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Italy awaits new PM after Letta resigns

English.news.cn   2014-02-15 12:24:34

ROME, Feb. 15 (Xinhua) -- As Italian Prime Minister Enrico Letta officially submitted his resignation on Friday, a round of consultations would soon be underway between President Giorgio Napolitano and all parliamentary forces to choose a successor.

Letta was force to quit the post after his own PD and major forces in the ruling coalition called for a new cabinet to be formed in order to implement reforms more swiftly and better tackle the economic crisis.

Centre-right Forza Italia party and other opposition forces called for him to go in order to give more "formality" to a political crisis that broke out from within the main PD ruling party.

Letta had a 50-minute talk with the head of state at the presidential palace Friday morning after holding his last cabinet meeting as scheduled. The presidency said in a statement Napolitano would move "quickly" to resolve the crisis and name a new government that can adopt much-needed economic and political reforms.

As the leader of the largest party in parliament, the 39-year-old Democratic Party (PD) chief Matteo Renzi is expected to be given a mandate to try to form a new government.

He would likely seek to form a majority with the same partners that had supported Letta, local media reported.

The center-left party withdrew its support to Letta after its leadership committee gathered for a tense meeting on Thursday in Rome and turned to back Renzi with a vast majority of votes, in his request for "a new government that could last until the natural term of the legislature in 2018."

So, if Renzi could gain a majority in parliament, the mandate may arrive as early as Sunday, making him the youngest prime minister in the history of the Italian republic.

Renzi went back to Florence, where he is mayor, after the meeting. He released a short comment on the events, saying "It is a very delicate moment, but also one of the best of my life."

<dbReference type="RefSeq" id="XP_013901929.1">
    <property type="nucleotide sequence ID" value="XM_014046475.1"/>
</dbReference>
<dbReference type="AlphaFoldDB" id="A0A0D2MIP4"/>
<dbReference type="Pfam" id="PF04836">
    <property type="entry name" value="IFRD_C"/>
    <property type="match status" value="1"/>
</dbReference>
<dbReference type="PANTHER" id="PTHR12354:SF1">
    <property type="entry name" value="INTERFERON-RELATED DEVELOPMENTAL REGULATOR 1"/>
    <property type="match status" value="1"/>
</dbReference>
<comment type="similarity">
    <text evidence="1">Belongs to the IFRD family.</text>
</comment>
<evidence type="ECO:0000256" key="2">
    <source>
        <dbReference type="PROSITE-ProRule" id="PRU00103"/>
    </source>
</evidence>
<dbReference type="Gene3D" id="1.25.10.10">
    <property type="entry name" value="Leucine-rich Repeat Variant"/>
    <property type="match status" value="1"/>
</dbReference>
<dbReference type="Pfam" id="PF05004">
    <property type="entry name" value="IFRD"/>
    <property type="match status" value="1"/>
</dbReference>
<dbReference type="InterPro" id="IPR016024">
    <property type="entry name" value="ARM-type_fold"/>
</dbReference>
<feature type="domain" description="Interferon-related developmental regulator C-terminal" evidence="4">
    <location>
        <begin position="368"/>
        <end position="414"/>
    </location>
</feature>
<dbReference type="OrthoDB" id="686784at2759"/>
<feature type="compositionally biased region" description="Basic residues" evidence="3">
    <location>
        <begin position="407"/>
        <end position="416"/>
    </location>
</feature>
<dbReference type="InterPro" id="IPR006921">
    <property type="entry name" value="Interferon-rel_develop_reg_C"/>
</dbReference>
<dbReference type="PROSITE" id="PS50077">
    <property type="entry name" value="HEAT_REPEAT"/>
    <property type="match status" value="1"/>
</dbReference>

Both the president and the parties seemed quite aware that prolonged instability would hurt Italy as international observers and leaders of major countries have been closely tracking the development. European partners' comments seemed to corroborate this fear.

German Chancellor Angela Merkel, through her spokesman, said "Germany is following the crisis with great attention and it wishes for a swift solution."

Meanwhile, Moody's Investors Service on Friday raised Italy's government bond rating to stable from negative, citing improved financial strength in the European country.

The rating agency said Letta's resignation could not alter its expectations.


Italian PM Letta resigns, consultations on new cabinet to begin soon

ROME, Feb. 14 (Xinhua) -- Italian Prime Minister Enrico Letta officially submitted his resignation to President Giorgio Napolitano on Friday.

Letta was received at the presidential palace late in the morning, and had a 50-minute talk with the head of state, after holding his last cabinet meeting as scheduled. Full story

Editor: Yang Yi
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